The neat roof mechanism looks great up or down, folding away out of sight under the rear panel. With many other manufacturers opting for the folding hard top system, its great to see a well thought out and functional soft top.

On the inside it’s the usual Bentley trademark interior. A cross between a luxury hotel and a gentlemen’s smoking club, the whole package is a very nice place to spend some quality time. The seats are amazingly comfortable and the trim levels are astounding. The dash is very clear and well designed, with the signature Bentley Breitling clock in the centre. The stereo system is as good as your average nightclub and the amount of control you have over the finest details of the car from the on-board computer is almost too much.

The rear seats are equally as comfortable as the front ones. However, a small word of warning. If anyone is sat in the rear whilst the roof is being retracted they will get a nasty shock. The folding system actually bumps rear passengers on the head as it performs its final movement before disappearing into the boot.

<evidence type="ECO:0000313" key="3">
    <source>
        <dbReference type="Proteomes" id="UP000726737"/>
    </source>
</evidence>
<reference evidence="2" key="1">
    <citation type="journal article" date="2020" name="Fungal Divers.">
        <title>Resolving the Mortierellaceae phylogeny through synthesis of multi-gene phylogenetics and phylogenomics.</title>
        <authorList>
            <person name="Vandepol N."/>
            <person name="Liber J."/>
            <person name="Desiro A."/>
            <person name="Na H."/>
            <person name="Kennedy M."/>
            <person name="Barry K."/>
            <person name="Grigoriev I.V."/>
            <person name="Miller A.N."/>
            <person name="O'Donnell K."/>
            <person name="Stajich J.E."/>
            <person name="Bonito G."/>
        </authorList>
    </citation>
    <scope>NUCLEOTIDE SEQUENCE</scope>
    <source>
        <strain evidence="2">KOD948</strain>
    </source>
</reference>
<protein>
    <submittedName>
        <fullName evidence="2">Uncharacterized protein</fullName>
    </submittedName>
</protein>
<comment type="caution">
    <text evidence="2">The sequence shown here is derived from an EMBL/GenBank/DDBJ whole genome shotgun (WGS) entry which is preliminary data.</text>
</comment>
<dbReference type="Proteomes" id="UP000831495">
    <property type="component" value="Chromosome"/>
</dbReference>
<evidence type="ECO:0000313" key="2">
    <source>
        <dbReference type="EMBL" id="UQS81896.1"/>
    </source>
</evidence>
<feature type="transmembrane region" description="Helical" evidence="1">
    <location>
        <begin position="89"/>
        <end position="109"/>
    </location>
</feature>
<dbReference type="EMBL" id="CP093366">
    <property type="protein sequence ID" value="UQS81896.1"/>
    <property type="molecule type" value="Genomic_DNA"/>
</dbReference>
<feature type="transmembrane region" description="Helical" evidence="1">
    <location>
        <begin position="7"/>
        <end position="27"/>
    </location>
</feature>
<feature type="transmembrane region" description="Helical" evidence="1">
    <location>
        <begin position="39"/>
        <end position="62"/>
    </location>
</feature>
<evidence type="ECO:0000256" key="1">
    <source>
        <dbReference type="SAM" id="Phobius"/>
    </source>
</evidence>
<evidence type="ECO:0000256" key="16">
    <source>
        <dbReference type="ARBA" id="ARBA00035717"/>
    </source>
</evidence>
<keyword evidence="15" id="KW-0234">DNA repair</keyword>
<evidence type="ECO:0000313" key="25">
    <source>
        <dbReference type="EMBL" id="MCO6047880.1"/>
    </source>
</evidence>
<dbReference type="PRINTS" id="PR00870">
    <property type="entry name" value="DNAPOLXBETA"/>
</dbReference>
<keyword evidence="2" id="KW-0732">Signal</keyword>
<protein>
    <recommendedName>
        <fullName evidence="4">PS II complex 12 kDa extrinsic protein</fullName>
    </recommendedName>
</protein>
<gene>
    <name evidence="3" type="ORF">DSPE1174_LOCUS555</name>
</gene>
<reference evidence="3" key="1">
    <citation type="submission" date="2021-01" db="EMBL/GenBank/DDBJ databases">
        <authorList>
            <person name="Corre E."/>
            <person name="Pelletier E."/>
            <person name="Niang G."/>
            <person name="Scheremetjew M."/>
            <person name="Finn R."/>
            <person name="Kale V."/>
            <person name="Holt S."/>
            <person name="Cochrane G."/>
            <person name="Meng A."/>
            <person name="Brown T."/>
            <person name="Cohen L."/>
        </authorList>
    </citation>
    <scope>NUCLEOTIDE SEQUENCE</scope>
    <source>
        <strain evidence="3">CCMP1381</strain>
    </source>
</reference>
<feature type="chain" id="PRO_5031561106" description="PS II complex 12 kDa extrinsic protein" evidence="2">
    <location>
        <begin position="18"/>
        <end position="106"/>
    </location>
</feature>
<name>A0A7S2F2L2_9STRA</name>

Pick your driving companions carefully!

Overall, the interior is up to and probably beyond the normal levels expected in a Bentley.

The engine in the GTC is the same W12 as the one in much of the Bentley range. It’s amazingly smooth and incredibly powerful. At low revs it’s quiet and unassuming, but once you open up the full 6 litres, the noise from the twin pipes is nothing short of orchestral. The gearbox is again excellent, giving you complete control over the car in either full auto or tiptronic, using the F1 style paddles. The gearshifts are so smooth you could be forgiven for not realising it had actually changed. In tiptronic mode you can really use the full power of the engine, although to be honest most drivers will probably spend 99% of the time driving in full auto. The tiptronic paddles are a great toy to play with when the mood takes you, but are probably not really necessary. The push button power handbrake takes some time to get used to, but works really well.